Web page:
Saturday, December 19, 2009

National Day

Qatar's National Day was the 18th. They used to celebrate Independence Day (in this case independence from British oversight in 1971) on September 3 but a couple of years ago it was decided to instead celebrate when the Al-Thani family became the rulers of Qatar, so celebrating on September 3 was shelved in favour of December 18. From a weather point of view an excellent decision, the temperature is still in the mid-40s in early September which makes outdoor celebrations difficult.

Offhand I do not have the history of the Royal family handy but I believe that the current ruler is the fifth or sixth of the Al-Thani rulers, so the Al-Thanis have ruled the country for about a century.

Getting a detailed history of the area is quite challenging, as far as I can tell there are no history books in English giving more than a brief overview of Qatar's history. From discussions with my Qatari colleagues there are not many in Arabic as well. The reason seem to involve internal politics.

If you look at the history of Qatar, as was the history of other countries in the region, it was dominated by the interactions between the various families (though in English it would be considered more like clans instead of families since these families can have thousands of members). Families would control certain areas, possibly raid others, form alliances, engage in wars, flee to other areas if overrun etc. The history of these interactions and conflicts were rarely written down but instead kept in oral tradition, handed down from generation to generation. I've had the occasional snippet of this history, that the town of Al-Khor used to be under the control of a coalition of seven small families, or that one clan had been chased out of Qatar and had moved to what is now Bahrain, but for the most part I have no idea about what happened here. I'm sure a detailed history would be interesting. So why isn't there one?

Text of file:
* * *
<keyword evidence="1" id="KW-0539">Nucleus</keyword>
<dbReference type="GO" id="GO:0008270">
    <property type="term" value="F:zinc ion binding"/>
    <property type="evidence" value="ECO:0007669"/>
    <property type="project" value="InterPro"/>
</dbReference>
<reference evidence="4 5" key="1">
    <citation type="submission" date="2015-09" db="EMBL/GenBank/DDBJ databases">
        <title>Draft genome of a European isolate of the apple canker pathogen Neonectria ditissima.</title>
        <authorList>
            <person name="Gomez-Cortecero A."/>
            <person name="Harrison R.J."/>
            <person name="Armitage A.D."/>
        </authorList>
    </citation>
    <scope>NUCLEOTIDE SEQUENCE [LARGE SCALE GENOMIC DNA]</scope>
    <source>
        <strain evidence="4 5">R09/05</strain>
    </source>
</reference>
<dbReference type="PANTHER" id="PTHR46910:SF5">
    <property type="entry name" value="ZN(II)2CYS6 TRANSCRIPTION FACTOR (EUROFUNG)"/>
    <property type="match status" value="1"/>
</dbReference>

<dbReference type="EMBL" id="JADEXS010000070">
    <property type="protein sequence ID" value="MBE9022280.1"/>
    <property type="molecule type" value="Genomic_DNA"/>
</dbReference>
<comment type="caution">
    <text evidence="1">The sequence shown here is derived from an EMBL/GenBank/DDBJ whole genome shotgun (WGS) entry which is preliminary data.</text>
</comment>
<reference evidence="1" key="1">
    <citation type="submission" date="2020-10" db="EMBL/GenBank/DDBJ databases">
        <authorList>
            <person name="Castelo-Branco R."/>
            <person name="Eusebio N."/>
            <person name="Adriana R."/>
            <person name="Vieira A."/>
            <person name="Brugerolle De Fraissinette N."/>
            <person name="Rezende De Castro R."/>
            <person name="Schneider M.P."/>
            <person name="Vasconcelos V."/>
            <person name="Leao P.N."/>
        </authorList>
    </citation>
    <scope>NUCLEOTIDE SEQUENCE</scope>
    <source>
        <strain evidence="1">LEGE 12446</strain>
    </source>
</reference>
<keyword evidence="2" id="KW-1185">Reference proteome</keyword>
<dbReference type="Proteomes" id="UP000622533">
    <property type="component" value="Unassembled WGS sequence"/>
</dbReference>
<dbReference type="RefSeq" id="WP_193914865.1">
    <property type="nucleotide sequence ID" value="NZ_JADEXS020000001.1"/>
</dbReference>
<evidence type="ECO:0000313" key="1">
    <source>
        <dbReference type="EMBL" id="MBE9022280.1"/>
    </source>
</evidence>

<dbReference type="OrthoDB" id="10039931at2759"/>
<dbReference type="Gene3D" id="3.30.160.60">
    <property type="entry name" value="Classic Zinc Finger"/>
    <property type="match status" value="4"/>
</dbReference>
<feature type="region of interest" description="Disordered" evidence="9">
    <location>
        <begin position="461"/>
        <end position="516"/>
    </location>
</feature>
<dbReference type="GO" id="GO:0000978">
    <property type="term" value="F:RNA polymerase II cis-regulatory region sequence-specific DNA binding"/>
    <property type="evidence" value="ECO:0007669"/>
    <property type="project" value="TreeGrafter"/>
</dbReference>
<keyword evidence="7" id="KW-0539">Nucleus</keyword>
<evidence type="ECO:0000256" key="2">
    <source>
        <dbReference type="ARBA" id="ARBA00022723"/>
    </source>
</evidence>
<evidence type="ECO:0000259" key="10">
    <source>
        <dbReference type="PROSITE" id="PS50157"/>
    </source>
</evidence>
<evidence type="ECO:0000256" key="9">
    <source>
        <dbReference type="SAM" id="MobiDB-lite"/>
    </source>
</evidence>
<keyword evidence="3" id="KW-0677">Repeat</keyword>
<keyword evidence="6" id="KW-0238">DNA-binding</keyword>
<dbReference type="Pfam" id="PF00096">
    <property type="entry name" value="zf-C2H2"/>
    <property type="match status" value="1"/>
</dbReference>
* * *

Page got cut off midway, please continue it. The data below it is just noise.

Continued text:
Because all of the families are still around.

Histories are full of victors and losers, heroes and villains, joy and sorrow. So if a detailed history of Qatar were to be written who would be the bad guys? You can bet that none of the families are going to accept a history book that portrays them in a bad light, and I'm willing to bet that the oral histories very differently from family to family. What one family may consider a righteous victory another might consider an unjustified massacre. One family "reclaiming their land" would be considered "taking our land" by another family. And who would be right? That is what makes writing down the detailed history of the region so difficult. And I'm guessing that is why you do not see any books on it, it would be a sure way to just ruffle a lot of feathers.

This creates some confusion even amongst Qataris learning their history. One mentioned to me that he took a course in school and later took a history course while in Bahrain and what was taught there was very different from what was taught in Qatar, which also differed from what older members of the family would tell him about certain events. It would be difficult to tell who was right in the end.

Anyway, happy National Day Qatar. I hope that a comprehensive history book can come out one day.

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